One of the first things the new government will take a call on when Parliament convenes for the monsoon session is the Yash Pal committees final report — part of the unfinished agenda of the last UPA regime — on the renovation and rejuvenation of higher education in the country. The stress on reforms comes at a time when the rampant proliferation of universities can be matched only by a widespread lack of employability skills among graduates.
If we go by numbers, India has the third largest higher education system in the world — after China and the US — with 413 universities and 20,667 colleges as of 2008. The countrys pool of university graduates is 1.5 times the size of Chinas and twice that of the US, writes Infosys chief mentor N.R. Narayana Murthy in his recently released book A Better India, A Better World. In his book he also mentions that despite its vast network of universities and colleges, India has failed to create a world-class higher education system. More importantly, according to a Confederation of Indian Industry (CII) report, only 25 per cent of technical graduates and 15 per cent of other graduates can be readily employed in the telecommunications, banking, retail, healthcare and information technology sectors.
How can we employ people when they have low technical knowledge, asks Som Mittal, president, National Association of Software and Service Companies (Nasscom). As much as 30 per cent of labour cost is anyway spent on training people, he adds.
The lack of employable skills of graduating students is a concern shared by academia as well. Education should not be developed, it should be acquired and created, says scientist and educationist Yash Pal. If fresh graduates do not have industry knowledge, its because of dated curricula and indifferent teaching. As a result, students have little conceptual understanding of the subjects they graduate in.
Another important reason, according to educationist Samar Bagchi, is our continued emphasis on rote learning. This begins right at the school level and continues till the time a student starts working, he adds. Rote learning can get students top marks but discourages both conceptual understanding and original thinking. It could be the reason why so few worthwhile inventions or research papers have been produced in India in recent years.
Deepak Pental, vice-chancellor of Delhi University, thinks that another reason we turn out graduates unsuitable for the ever-evolving industry is that the curriculum is not revised at regular intervals. Lack of training for faculty, poor infrastructure and no absolute autonomy compounds the problem, adds B.B. Bhattacharya, economist and vice-chancellor, Jawaharlal Nehru University, New Delhi. The solution, suggests Pental, lies in the introduction of a semester system. The semester system will ensure that the curriculum is updated regularly and learning is more project-based, he says. In other words, students will get a practical grounding, which will also increase their employability quotient. Students need to undergo industrial training so that they get practical exposure, agrees Mittal.
Also, the best of students are not keen on teaching owing to the poor pay, a problem that the government is trying to address by offering college faculty members a substantial raise. Still, it will be a long time before the higher pay leads to the induction of better senior faculty. V Indresan, former director, Indian Institute of Technology, Chennai, suggests that all PhD students be asked to do a short teaching stint before they begin their thesis. Those that enjoy the experience will definitely take up teaching as a career, ensuring more quality faculty. According to Bhattacharya, infrastructure development in universities should be given top priority.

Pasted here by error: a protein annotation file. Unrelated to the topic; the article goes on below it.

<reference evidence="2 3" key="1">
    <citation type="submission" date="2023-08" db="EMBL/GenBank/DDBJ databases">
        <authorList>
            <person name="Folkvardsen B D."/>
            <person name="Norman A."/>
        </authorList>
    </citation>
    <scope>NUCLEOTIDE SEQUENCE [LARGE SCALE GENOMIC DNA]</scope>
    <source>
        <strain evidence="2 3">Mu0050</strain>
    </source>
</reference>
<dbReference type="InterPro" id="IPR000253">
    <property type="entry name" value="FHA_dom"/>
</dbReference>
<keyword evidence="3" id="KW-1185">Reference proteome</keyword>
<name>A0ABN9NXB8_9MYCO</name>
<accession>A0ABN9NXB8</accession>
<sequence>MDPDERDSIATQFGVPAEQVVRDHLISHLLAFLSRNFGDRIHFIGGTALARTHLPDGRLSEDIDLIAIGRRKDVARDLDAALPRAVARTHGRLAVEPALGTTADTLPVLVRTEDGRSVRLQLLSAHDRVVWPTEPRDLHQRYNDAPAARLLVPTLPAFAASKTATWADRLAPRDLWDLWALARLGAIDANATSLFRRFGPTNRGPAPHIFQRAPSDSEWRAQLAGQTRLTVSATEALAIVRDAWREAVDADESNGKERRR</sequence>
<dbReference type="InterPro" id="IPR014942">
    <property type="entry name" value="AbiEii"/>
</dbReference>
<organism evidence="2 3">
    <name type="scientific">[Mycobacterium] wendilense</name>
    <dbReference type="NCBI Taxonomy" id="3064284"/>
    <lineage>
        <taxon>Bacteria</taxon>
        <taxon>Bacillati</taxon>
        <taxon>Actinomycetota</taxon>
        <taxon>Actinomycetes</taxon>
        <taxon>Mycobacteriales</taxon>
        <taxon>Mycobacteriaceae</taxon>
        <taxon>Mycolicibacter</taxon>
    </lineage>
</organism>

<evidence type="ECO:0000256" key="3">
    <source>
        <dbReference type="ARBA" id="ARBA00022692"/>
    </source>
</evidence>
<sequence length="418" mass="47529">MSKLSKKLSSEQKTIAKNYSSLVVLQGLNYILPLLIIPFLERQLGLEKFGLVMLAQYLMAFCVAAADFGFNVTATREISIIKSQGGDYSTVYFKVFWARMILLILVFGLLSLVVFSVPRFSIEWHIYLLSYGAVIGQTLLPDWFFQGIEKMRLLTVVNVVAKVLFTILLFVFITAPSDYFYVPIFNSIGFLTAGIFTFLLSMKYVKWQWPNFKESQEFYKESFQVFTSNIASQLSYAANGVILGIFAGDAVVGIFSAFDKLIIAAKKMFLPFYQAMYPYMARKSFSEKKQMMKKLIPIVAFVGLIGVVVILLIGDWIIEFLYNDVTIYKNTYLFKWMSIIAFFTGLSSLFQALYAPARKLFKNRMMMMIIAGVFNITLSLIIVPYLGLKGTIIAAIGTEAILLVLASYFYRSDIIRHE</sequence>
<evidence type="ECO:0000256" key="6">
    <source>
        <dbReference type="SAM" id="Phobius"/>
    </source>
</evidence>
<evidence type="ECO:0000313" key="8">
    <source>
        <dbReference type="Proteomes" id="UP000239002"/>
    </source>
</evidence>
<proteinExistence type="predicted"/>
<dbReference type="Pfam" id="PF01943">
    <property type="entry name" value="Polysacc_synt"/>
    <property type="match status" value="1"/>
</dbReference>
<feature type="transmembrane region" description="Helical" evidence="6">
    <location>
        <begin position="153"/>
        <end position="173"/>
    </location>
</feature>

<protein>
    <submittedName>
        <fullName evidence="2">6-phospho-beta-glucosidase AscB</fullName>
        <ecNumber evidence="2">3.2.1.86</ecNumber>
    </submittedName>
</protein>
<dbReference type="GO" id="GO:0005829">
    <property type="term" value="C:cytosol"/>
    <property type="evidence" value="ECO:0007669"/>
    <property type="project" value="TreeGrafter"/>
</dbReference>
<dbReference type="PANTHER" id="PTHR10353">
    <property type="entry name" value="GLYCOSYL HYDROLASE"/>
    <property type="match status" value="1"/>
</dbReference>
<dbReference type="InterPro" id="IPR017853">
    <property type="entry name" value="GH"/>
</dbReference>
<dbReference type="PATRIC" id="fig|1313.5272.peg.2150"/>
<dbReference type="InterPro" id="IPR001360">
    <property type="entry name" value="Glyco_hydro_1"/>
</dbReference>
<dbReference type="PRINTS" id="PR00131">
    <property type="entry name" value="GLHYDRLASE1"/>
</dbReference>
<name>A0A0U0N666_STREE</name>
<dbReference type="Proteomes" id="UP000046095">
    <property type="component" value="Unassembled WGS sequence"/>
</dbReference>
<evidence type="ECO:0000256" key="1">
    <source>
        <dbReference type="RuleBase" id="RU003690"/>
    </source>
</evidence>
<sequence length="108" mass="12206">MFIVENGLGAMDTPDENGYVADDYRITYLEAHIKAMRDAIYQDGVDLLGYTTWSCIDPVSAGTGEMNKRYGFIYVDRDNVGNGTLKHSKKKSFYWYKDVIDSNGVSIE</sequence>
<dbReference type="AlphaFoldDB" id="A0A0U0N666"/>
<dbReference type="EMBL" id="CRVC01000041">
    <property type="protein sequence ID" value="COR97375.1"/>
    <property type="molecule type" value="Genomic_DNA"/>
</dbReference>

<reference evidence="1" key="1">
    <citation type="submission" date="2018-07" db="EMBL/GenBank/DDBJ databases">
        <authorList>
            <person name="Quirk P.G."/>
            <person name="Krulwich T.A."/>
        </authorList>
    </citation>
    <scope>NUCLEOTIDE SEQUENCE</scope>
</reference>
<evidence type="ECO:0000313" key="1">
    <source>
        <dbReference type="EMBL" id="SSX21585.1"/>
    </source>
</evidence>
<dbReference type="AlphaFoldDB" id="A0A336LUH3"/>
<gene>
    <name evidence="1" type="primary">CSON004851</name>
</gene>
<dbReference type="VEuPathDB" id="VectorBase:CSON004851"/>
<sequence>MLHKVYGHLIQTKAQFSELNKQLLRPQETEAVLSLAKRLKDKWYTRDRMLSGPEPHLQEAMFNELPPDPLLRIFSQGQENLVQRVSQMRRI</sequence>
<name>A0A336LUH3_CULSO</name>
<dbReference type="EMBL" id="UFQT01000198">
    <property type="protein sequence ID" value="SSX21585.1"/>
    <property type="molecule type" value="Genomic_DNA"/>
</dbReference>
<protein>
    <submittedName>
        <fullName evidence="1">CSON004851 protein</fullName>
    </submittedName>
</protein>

If we want our educational institutions to be of global standards, we must provide full autonomy to them, says Indresan. That point is reiterated in the interim Yashpal report as well as in Murthys book. Too much of a top-down approach will hamper the development of an institution, says Bagchi.
The Yash Pal committee has pointed to low teaching standards, a divide between research bodies and universities, the undermining of undergraduate education, and multiplicity of regulators as factors hindering our education system. It has also put on record its worry about the increasing number of deemed universities operating without proper infrastructure.
The report has suggested having universities that teach all disciplines to both undergraduate and postgraduate students. We need to have multidisciplinary universities that can allow students to broaden their knowledge base, says Yash Pal while talking about having science, management, technology and humanities under one roof. If this suggestion gets the nod, a student whos learning technology can pursue music or theatre alongside.
Wanted: single regulator
But the suggestion that has generated the most controversy is one that argues for creation of an all-encompassing higher education council, making bodies such as the University Grants Commission (UGC), All India Council for Technical Education (AICTE) and Medical Council of India (MCI) redundant. Incidentally, the Sam Pitroda-headed Knowledge Commission had also recommended that a single independent regulator replace the multiplicity of governing bodies in higher education. That was a recommendation that the human resources development ministry chose to ignore.
Hopefully, with the Prime Minister taking an interest in the matter, the Yash Pal committee report will meet a different fate.
1) Vocational education should be brought into the mainstream so that students get skill-based training
2) The rampant conferring of deemed university status needs to be checked
3) Regular faculty training should be made compulsory
4) Faculty members should have published papers in international journals
5) Students in undergraduate programmes should be allowed subject mobility